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Before and After- Garden Design to make the most of a space

The client's brief was to transform their garden into something 'neat but abundant' that would also be football and trampoline friendly (which we sunk into the ground to minimalist its impact on the eye). We moved the patio to the back of the garden into a lovely sun trap.

Even though the design is relatively contemporary with Indian sandstone, metal Corten steel edging and pleached Hornbeam we used second hand Victorian garden tiles along the west edge to give a hint of the origin of the house as well as introducing curves to balance the geometric nature of the rest of the design.

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Contemporary Design of Garden Patio in Brighton

My clients wanted to make their garden feel more accessible from the kitchen having put in beautiful floor to ceiling sliding doors.

The first thing I did was to choose a porcelain tile with a weathered oak affect. I decided on a slightly larger tile to create both a seamless effect as well as indicating it was a change to an outdoor space.

We also raised the level of the patio so now my clients can walk straight out into the outdoors without stepping down. It is surprising what a difference this makes.

We clad the raised planters with Cedar wood which, if a client is diligent with varnish, will keep its deeper red colour. We paralleled this process with horizontal trellis along the two fences.

Herbs and roses adorn the raised planters and there is still a generous opening to the lawn to allow  adults and especially children to flow out into the rest of the garden.
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This pond in East Sussex had such a lovely curve at the approach end from the house that I decided to extend the design of the new decking over the pond and follow the curve for one end to the other.

Once the wood silvers in colour it will look like it has always been there. 

Large sways of ornamental grasses and perennial plants will link up the pond to the house and create a real journey from the courtyard garden of the back of the house to the pond, whereas at the moment thee is just lawn.

Paradoxically a large lawn can make a garden feel limited in size whereas curved borders full of rich planting, variation in heights and divided up spaces can evoke mystery and on going exploration. This slows down time, whereas an expanse of lawn can limit oneself to the time it takes to mow it!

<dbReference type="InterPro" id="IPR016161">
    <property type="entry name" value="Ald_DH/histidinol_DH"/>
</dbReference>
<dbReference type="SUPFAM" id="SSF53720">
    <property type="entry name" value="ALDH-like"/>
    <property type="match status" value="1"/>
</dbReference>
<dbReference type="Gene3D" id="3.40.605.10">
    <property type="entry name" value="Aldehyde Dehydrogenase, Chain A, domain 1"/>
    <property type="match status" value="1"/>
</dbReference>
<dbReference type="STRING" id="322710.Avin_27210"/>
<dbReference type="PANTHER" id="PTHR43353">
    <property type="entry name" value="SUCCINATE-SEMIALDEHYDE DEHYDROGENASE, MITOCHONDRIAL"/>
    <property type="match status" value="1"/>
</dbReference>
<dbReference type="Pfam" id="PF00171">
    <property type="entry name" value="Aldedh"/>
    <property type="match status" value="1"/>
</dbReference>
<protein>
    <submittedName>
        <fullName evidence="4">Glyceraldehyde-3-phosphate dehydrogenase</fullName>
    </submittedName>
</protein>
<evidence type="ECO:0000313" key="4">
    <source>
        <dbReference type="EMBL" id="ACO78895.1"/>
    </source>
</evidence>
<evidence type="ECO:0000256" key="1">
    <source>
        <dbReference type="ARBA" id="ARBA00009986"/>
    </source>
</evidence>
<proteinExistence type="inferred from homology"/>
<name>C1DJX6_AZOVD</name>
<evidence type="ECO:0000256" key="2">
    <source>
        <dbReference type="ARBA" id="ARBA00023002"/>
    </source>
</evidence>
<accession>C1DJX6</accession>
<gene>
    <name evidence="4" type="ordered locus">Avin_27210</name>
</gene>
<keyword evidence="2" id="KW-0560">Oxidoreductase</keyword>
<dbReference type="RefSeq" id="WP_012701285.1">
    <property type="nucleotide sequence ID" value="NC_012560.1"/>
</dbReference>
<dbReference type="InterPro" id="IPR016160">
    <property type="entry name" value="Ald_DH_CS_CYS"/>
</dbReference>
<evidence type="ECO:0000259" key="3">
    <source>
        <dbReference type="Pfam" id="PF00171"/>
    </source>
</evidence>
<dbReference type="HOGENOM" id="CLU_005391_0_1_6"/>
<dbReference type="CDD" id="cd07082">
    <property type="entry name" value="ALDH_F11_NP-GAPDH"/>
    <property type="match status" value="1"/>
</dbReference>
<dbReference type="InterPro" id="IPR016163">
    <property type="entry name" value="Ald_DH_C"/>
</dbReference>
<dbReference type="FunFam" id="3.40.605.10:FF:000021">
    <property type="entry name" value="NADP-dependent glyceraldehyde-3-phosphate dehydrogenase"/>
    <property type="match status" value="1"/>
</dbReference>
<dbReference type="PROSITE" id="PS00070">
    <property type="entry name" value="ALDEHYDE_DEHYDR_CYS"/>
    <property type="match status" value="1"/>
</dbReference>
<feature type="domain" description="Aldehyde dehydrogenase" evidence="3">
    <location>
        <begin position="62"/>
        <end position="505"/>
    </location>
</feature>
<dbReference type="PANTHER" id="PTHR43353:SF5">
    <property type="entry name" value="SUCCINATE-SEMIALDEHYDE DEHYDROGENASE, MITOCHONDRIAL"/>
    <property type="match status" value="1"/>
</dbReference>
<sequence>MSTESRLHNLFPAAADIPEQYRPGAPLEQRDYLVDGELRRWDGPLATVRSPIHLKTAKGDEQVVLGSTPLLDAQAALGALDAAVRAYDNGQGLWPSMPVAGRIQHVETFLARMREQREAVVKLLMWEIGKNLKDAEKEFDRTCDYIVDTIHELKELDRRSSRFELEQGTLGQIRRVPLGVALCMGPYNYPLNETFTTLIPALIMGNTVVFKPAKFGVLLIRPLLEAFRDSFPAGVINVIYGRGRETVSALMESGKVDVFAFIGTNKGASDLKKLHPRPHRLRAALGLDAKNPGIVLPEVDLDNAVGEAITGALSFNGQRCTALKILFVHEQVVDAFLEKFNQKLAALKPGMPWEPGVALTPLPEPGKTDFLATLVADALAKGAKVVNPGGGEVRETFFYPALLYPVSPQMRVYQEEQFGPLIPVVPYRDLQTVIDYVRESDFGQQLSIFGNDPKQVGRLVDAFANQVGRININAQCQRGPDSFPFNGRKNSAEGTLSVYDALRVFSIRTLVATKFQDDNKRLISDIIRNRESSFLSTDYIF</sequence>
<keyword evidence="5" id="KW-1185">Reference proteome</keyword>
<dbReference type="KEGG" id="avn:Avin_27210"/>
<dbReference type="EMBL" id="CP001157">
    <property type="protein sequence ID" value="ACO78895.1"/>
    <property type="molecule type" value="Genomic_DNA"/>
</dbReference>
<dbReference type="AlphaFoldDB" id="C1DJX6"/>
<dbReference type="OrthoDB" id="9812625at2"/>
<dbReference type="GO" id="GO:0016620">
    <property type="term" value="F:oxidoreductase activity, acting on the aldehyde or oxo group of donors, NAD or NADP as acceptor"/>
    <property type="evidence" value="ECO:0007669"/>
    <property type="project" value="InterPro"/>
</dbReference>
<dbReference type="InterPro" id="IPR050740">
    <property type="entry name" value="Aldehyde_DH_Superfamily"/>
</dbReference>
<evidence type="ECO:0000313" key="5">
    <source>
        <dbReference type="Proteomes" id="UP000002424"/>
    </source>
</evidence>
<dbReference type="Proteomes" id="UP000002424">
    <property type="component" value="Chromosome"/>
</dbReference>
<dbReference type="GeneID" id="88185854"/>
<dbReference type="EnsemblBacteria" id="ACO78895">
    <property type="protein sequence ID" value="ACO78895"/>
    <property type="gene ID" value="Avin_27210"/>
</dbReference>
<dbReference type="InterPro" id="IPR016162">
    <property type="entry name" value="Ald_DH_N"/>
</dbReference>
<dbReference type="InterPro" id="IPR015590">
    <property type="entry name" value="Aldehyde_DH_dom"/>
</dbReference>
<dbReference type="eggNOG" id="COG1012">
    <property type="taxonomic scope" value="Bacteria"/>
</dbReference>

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Garden design blending different styles into a natural Whole

This garden design, which we implemented this February, aims at creating what you might find in an hour walking in the countryside, into a single space.

We extended the patio and made new brick planters with more formal planting.

We created a formal lawn from high quality turf and in the remainer of the large lawn area we seeded with acid perennial wildflowers and an annual cornflower mix. This wildflower meadow will flow down the garden and on the right hand side reach a new wildlife pond.

Behind the pond we planted the dark green Portuguese Laurel to v=create an atmospheric grove with Spiribolos grass in front of that that will empty in frothy plumes over the decking at the back.

Paths will be created though the wildflowers with a lawn mower during the year.

From the pond a bark chip path flows into a newly planted woodland area.

We planted thousands of Bluebells, Snowdrops and Aconites which will come into their own next Spring.

Around the Black Bamboo we dug in a root barrier membrane and used a delicate black rope to tidy up the branches which tended to spread out all over the space.

In summary the design blends in formal, wildflower, contemporary decking and traditional woodland. We especially used different styles of planting, and plants that would transition from one style to the next, the unify the whole composition.

BEFORE


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Great Dixter- more photos from an intriguing garden

In my last blog I gave some background to Great Dixter.

One striking element to the gardens is both the house and strong, dark greens of the Yew topiary. They provide a strong tonal background to the frothier temporal planting of perennials and annuals.

This garden is also well known for its use of rare plants and unusual combinations.

They beds are saturated in planting detail and even though the gardens are not big one can spend hours there immersed in each 'garden room'.


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